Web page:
Before giving professionals a break from technology through Custom Camps, Hanna’s career focused on driving people to the web. During the eight months he spent backpacking through Southeast Asia after graduating from Elon, he built websites for local restaurants and hotels in exchange for meals and room and board. While in Thailand, he met some of the core team from CouchSurfing.com, a service that connects travelers with hosts willing to share their spare rooms, and went to work for the company when it relocated to Alaska in 2008. “I worked with them for five years and spent half a year consecutively in different places,” Hanna says. “I lived in Costa Rica, Thailand, Istanbul, Alaska, New Zealand, Mexico and Italy. I traveled the world working for them.”
The company ultimately relocated to San Francisco, where Hanna was thrown into the world of venture capital and tech funding. He helped CouchSurfing.com raise $25 million over two funding rounds before moving on to other projects. One was Camp Grounded, a summer camp for adults. “We thought people were spending way too much time on technology, so we started this offline experience,” Hanna says. “When people got there, we took away their phones, watches and laptops, literally sealed them in biohazard bags and locked them away in a vault. People had four days offline in the redwoods in California.”
People really connect with the humans that are around them and the experience they are having as opposed to things that are going on out of their control elsewhere.
After helping to launch Camp Grounded, Hanna returned to the tech world. He started an online auction platform that sold web domains and managed over $1 billion in escrow. He later served as vice president of operations at Long Game Savings, a personal finance app that helps people save money through games with cash prizes. But when Camp Grounded’s co-founder, Levi Felix, died of a brain tumor at age 32, Hanna and Camp Director Brady Gill decided to keep his mission going year-round, and Custom Camps was born.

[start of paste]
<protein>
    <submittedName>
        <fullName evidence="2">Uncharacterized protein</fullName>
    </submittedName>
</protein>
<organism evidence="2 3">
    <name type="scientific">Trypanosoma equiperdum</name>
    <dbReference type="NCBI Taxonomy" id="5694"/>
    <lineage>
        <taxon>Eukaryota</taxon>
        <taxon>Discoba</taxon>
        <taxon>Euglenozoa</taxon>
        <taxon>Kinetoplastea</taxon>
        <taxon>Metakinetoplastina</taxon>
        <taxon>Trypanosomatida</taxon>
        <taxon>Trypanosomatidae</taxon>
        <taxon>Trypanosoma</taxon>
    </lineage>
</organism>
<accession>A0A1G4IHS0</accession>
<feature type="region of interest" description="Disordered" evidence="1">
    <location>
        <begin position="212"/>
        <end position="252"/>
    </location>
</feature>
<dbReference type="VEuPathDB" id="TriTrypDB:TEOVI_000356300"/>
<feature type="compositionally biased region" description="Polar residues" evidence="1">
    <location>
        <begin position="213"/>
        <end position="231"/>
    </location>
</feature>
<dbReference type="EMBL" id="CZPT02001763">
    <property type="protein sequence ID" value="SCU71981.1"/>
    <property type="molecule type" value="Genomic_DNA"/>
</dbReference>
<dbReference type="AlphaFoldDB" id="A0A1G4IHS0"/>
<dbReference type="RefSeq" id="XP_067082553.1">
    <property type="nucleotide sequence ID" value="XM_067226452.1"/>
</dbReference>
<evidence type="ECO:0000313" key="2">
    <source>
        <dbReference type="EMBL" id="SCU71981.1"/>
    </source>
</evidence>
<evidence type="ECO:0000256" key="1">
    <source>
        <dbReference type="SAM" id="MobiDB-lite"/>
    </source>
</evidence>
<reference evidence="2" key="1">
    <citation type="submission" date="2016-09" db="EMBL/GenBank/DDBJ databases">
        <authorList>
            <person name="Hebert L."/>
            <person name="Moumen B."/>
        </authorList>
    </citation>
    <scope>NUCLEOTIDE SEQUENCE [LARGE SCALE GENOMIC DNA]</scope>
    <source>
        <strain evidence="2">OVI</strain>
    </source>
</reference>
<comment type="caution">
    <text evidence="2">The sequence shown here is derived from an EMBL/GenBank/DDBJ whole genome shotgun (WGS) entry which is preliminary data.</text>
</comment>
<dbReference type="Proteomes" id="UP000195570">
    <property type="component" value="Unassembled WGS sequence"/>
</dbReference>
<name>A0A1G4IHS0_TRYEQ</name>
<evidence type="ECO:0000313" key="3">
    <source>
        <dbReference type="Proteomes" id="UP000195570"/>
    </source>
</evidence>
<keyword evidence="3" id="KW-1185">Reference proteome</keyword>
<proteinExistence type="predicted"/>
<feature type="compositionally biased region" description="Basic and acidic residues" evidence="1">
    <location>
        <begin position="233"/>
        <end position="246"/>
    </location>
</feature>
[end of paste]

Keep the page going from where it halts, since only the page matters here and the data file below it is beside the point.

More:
Hanna and Gill leveraged their connections to grow Custom Camps into a commercially viable business. They knew people in the tech industry who were looking to improve employee retention amid the stiff competition in Silicon Valley and pitched Custom Camps as a unique way for teams to forge stronger relationships outside the confines of corporate culture. They connected with networking groups and hosted events in the Bay Area, and the business began to grow through word of mouth. One of their early retreats was for executive assistants at Google. “The 40 people we took out for that one represented 10,000 people at the company,” Hanna says. “By showing them the experience we could offer, that was our way to get in there at first.”
Custom Camps now hosts five to 10 retreats every month for a wide variety of clientele, from Tazo Tea to the Internet Archive’s Decentralized Web Summit. Though the retreats attract a lot of tech companies, Custom Camps retains Camp Grounded’s philosophy of taking a break from the pressures of technology. The retreats are typically held in venues with no cell service, and the Wi-Fi is turned off or limited. “By the second day, nobody has their phones out,” Hanna says. “People really connect with the humans that are around them and the experience they are having as opposed to things that are going on out of their control elsewhere. The shift is slow, but it happens and it’s very noticeable.”
Now, Custom Camps is starting to expand its reach beyond the technology and business sectors. Stanford University and some Bay Area public schools have approached Hanna and Gill about hosting retreats for faculty. Custom Camps plans to start taking its 50-foot tea tent on the festival circuit, where attendees at events like climbing festivals and music festivals can decompress and drink tea while listening to ambient music and engaging in intimate conversation. It also tested a retreat at the University of Nevada, Reno campus, and hopes to bring its playshops and tea lounge to colleges during orientations and exam weeks as a way for students to meet each other in a low-stress environment.
“In school, the focus is often on ‘how is this applicable to my job when I get out?’ We forget that a large part of life is enjoying what you’re doing for the simple sake of doing it,” Hanna says. “We’re trying to teach people that they can appreciate their work and their environment a lot more once they bring play into that. That’s the biggest point of what we’re doing. Don’t forget how to play just because you also have to work.”